8. #8
    Power Poster PaperPrincess's Avatar
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    For a warm, light weight batting try wool. Pricier than cotton, but warm and it breathes.
    "I do not understand how anyone can live without one small place of enchantment to turn to."
    Marjorie Kinnan Rawlings

  9. #9
    Power Poster Prism99's Avatar
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    Quote Originally Posted by Sailorwoman View Post
    I plan to use a couple of sheets of plywood but I don't know whether to lay them on the floor or prop them up against a wall.
    Why not invest in a couple of inexpensive saw horses from the hardware store? If you can get the plywood in a single sheet (e.g., 4'x8'), you could lay it on top of the saw horses and have a raised platform. It is also helpful to invest in some clamps (4 would probably be enough) -- just make sure they are thick enough to work. These are the ratcheting clamps I got that are very easy to use:
    http://www.menards.com/main/tools-ha...914-c-9135.htm
    The saw horses and plywood are very easy to store in the garage, and they allow you to work outside on a raised surface.

    For a large quilt, I would mark the center edges of the backing, batting, and top. Lay down the backing first, then align the batting on top making sure that centers match. Once you are happy with the alignment, peel back half of the batting and spray baste just half the quilt. Fold the batting over the sprayed area until you are happy with it (a yardstick helps for smoothing out), then fold back the other half and spray baste that. Once the center part of the quilt is basted in this way, add the top, again matching centers, and again folding half of it out of the way when spraying. Once the 3 layers are secured in the center, you can slide the sandwich to one side to finish that side, then the other.

    I found it difficult to get everything aligned correctly when working on a wall. It's especially difficult if you have weak arms, as I do. My arms got very tired.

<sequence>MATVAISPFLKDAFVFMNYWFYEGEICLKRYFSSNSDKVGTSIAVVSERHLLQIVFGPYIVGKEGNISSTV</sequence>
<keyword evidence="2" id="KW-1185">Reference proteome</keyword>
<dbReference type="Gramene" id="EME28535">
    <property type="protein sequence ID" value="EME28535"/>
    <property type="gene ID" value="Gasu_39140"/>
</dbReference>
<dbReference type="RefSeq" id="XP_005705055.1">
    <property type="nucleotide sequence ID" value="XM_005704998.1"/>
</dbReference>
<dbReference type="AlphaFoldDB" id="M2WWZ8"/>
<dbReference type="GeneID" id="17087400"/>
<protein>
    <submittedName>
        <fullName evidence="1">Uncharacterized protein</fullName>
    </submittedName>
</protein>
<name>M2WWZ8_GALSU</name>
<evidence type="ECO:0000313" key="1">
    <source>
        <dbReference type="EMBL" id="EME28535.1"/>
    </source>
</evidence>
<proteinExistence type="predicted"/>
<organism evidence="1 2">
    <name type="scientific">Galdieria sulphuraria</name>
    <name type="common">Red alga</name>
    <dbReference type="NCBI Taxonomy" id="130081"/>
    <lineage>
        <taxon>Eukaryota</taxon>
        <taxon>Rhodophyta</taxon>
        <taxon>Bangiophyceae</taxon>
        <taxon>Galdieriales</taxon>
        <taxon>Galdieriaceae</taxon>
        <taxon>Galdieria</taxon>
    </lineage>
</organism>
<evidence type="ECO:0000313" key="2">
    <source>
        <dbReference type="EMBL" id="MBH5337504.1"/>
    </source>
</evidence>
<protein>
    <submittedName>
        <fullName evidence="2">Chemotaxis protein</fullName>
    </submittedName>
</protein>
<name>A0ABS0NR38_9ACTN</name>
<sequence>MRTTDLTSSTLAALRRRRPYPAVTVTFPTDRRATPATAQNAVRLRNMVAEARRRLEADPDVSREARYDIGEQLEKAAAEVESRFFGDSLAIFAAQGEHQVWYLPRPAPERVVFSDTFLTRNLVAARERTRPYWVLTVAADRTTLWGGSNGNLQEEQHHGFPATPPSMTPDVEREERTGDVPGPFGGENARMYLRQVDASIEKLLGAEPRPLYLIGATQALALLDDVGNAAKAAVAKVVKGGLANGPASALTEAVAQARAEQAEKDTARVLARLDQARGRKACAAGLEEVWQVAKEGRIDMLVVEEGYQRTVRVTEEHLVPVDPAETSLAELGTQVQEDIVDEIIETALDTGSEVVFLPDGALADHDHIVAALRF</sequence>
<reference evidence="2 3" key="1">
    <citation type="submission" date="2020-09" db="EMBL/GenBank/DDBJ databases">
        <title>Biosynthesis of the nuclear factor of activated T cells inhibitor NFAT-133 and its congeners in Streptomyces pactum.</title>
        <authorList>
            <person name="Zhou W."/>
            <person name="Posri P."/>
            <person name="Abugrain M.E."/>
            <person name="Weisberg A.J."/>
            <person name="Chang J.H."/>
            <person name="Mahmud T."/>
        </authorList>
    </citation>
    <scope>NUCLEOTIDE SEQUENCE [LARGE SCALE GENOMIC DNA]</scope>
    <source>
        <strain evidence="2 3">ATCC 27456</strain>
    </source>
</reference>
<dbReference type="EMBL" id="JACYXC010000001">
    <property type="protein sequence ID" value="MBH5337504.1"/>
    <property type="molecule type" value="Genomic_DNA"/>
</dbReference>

"Regular batting" doesn't tell me much. A number of people have problems spray basting quilts using polyester batting and non-505 basting spray; often the spray doesn't do well with polyester. I have used all types of spray on primarily cotton batting (Hobbs 80/20 and 100% cotton) with no problems. Those who use 505 spray seem to have no problem with polyester batting. Over time I came to decide that 505 was worth the extra cost, and that is the only brand of spray that I use now.

    I personally do not like heavy quilts, plus they are more difficult to handle if you are machine quilting on a domestic sewing machine, so I would not add an extra layer of flannel (which also adds complications to the spray basting process and increases the chances of tucks and puckers when you quilt).
    Last edited by Prism99; 06-23-2013 at 04:23 PM.

  10. #10
    Power Poster QuiltE's Avatar
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    Quote Originally Posted by Sailorwoman View Post
    I plan to use a couple of sheets of plywood but I don't know whether to lay them on the floor or prop them up against a wall.
    .... or use a couple of tables together?]

    It's easier to reach across the width of the quilt, when it is up in the air.
    Down on the floor, and you will more than likely be stepping on or putting your knees on the sandwich as you work.

    Easier on the knees and back, if on a table or on the wall .... yes JIMHO!